Center Axis Relock (CAR) is a shooting technique that was developed by Paul Castle, a renowned British firearms expert and self-defense instructor. This technique was designed to provide improved accuracy and quick target acquisition, particularly in close-quarters combat situations.
One of the primary benefits of CAR is its ability to maintain situational awareness while shooting. By holding the firearm close to the body, the shooter can keep both eyes open and scan the surroundings for potential threats. This is especially useful in situations where the shooter needs to engage multiple targets or assess the environment for potential cover or escape routes.
CAR involves holding the firearm in a high, close-to-the-body position, with the centerline of the firearm aligned with the shooter’s nose and dominant eye. The support hand is placed on the bottom of the firearm, with the thumb pressing against the base of the trigger guard. The dominant hand is placed on top of the firearm, with the thumb wrapped around the back of the slide.
The CAR technique is highly versatile and can be adapted to different shooting scenarios. The high, close-to-the-body grip allows for quick transitions between targets, and the shooter can easily switch from a two-handed grip to a one-handed grip if necessary. The technique works well with a variety of firearms, including pistols, rifles, and shotguns.
Castle developed the CAR technique through years of experience in the firearms industry, including extensive training with law enforcement and military personnel. His innovative approach to self-defense and firearms training made him one of the foremost experts in the field.
Despite its effectiveness, CAR has faced criticism from some shooters who argue that the technique is too specialized and may not be suitable for all shooting scenarios. Others argue that the high grip position can limit visibility and make it harder to shoot accurately at longer ranges.
Critics of CAR suggest that the technique requires a high degree of training and practice to master. Some shooters may find it difficult to transition from other shooting techniques to CAR. Additionally, the technique may be less effective in shooting scenarios that require a greater degree of mobility or stability, such as shooting from a prone position or from a moving vehicle.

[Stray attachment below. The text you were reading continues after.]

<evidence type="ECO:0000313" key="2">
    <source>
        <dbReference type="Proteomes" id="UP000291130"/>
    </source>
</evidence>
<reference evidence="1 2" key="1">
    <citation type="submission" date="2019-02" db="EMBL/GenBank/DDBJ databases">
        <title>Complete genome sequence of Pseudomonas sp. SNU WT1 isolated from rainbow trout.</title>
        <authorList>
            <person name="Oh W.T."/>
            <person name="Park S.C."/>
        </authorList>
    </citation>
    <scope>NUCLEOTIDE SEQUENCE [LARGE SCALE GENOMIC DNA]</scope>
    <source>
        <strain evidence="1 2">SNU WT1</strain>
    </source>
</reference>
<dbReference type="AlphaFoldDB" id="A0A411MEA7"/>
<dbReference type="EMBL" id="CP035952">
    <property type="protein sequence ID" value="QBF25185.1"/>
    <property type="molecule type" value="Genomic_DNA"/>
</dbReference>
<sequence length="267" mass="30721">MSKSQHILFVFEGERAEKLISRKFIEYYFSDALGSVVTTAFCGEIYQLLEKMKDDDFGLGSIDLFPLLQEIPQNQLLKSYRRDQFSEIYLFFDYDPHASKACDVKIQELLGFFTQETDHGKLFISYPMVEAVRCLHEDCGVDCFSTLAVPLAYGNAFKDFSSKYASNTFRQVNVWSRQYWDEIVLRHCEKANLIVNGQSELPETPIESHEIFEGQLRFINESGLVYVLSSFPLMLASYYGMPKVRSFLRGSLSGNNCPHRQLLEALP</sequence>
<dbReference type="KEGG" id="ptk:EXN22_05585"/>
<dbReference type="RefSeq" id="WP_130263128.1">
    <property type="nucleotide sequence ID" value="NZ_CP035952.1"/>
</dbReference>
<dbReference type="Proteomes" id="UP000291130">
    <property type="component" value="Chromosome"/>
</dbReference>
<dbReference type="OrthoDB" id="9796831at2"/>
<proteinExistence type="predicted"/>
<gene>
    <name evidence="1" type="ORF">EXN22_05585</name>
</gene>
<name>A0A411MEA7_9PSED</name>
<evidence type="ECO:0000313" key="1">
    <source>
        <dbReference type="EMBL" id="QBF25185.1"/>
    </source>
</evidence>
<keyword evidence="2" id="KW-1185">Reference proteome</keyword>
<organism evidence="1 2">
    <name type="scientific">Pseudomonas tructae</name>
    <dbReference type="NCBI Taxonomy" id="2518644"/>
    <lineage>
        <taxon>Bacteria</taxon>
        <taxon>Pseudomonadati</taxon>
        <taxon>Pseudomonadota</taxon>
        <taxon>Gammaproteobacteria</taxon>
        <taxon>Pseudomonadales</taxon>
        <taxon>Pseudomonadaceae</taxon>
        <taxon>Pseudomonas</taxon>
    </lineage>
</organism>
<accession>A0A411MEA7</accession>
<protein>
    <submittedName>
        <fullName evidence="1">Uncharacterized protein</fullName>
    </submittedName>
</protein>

Despite these criticisms, the CAR technique remains popular among self-defense and firearms enthusiasts. Many shooters find that it improves their accuracy and control, especially in dynamic shooting scenarios. Castle’s legacy as a firearms expert and self-defense instructor continues to inspire new generations of shooters to explore innovative techniques and approaches to firearms training.
In recent years, some firearms instructors have developed variations of the CAR technique that incorporate elements of other shooting techniques. For example, some instructors have developed a modified CAR technique that incorporates elements of the Isosceles stance, which emphasizes a squared-off body position and a two-handed grip. These variations of the CAR technique are designed to address some of the criticisms of the original technique while maintaining its core principles of accuracy, stability, and situational awareness.
For example in this video below from Elite You, Retired Green Beret Jack Nevils demonstrated the basics of moving a pistol around the body from left to right. While the video did not cover the CAR technique, it did provide an in-depth explanation of the most efficient way to transition the pistol when targeting to the left or right. Nevils demonstrated this technique with precision and accuracy, emphasizing the importance of proper pistol movement and situational awareness. While the CAR transition only takes place in a millisecond, it remains a valuable tool for close-quarters combat and self-defense situations. Have a look at the video:
Final thoughts, the Center Axis Relock technique developed by Paul Castle is a shooting technique that emphasizes accuracy, stability, and situational awareness. While it has faced criticism from some shooters, it remains popular among small groups of firearms enthusiasts and self-defense practitioners. Castle’s legacy continues to inspire new generations of shooters to explore innovative techniques and approaches to firearms training, ensuring that the CAR technique will continue to evolve and adapt to meet the changing needs of shooters and self-defense practitioners.